These depth charts on how much talent exists in league-wide positions are relatively weak on offensive firepower, and there are a bunch of penalty magnets within the bottom-six that force their teams into more penalty-killing situations than their head coach. does. to like. The saving grace for a team like the Kings is that they have plenty of strength around the rest of their lineup, which offsets the weakness of a clear position. For the other three teams, this is a primary reason they will struggle throughout the season. Oh, and did I mention Mayer is a banned free agent at the end of the year?

Tier 4, Underperform: Anaheim Ducks, Arizona Coyotes, Buffalo Sabers, Montreal Canadiens, Pittsburgh Penguins

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There’s certainly less fat within this group than your tier five teams, but the noticeable drawback is still top-end firepower. We saw lightning seasons from Anaheim’s Adam Heinrich (always productive, but with availability concerns), Arizona’s Clayton Keller (fresh from a points-per-game season), and Pittsburgh’s Jake Gentzel (40 goals last year!) Huh. This small group of players seems to be taking the lion’s share of production for their respective teams into position.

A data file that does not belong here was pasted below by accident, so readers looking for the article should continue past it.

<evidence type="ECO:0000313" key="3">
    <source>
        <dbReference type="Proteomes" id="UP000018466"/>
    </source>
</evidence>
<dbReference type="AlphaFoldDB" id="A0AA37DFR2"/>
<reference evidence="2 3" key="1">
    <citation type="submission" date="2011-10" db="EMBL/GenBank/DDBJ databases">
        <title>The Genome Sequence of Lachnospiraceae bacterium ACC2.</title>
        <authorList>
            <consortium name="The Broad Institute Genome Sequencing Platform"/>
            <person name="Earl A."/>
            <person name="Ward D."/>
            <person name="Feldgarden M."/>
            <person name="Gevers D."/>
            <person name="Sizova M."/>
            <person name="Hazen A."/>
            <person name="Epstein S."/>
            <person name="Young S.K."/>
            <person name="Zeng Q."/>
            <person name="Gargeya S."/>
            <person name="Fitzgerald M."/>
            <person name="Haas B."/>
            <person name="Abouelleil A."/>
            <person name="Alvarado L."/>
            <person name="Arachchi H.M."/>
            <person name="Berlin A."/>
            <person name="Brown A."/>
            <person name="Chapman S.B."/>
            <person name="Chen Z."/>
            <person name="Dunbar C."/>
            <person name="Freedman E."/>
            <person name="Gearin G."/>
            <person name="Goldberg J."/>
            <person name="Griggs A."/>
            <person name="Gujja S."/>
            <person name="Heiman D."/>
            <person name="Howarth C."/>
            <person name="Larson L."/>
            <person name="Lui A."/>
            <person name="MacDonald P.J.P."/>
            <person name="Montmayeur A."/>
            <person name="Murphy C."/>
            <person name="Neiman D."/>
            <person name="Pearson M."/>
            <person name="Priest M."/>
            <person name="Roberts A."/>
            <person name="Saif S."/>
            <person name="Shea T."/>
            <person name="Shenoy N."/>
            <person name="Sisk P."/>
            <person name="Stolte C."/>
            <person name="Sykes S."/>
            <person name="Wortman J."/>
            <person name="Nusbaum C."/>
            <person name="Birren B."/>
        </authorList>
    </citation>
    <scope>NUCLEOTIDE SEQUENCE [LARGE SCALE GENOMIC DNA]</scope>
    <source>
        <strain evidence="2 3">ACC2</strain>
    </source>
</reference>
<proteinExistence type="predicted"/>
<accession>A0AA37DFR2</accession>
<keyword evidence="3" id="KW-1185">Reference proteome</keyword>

I think one of the interesting depth charts to follow in this group going into the next season is Montreal. The Canadiens continue to crave Cole Caufield and his shooting ability, and Evgeny Dadonov—who never did much favor in Vegas—is still a pretty capable playmaking mid-six forward, even at age 33. For a really rebuilding team like the Canadiens, there’s a decent amount of talent here, but I think it depends on a player like Caufield to be a more productive two-way winger in his second season. He will surely get minutes to prove it.

Speaking of make-or-break kind of seasons: Peyton Krebs of Buffalo, that famous Jack Eichel trade return package. The Alex Touch has fit like a glove with Buffalo, and that was a major reason the Sabers were so competitive last year. Krebs did not have the same kind of luck, struggling and regularly out-scoring along the lines of Dylan Cozens and Winnie Hinostroza. Krebs is still just 21 years old, but expectations are high for a former first-round selection, and he’s going to get a bigger shot at the Sabers team that aims to be more competitive in the top-heavy Atlantic division.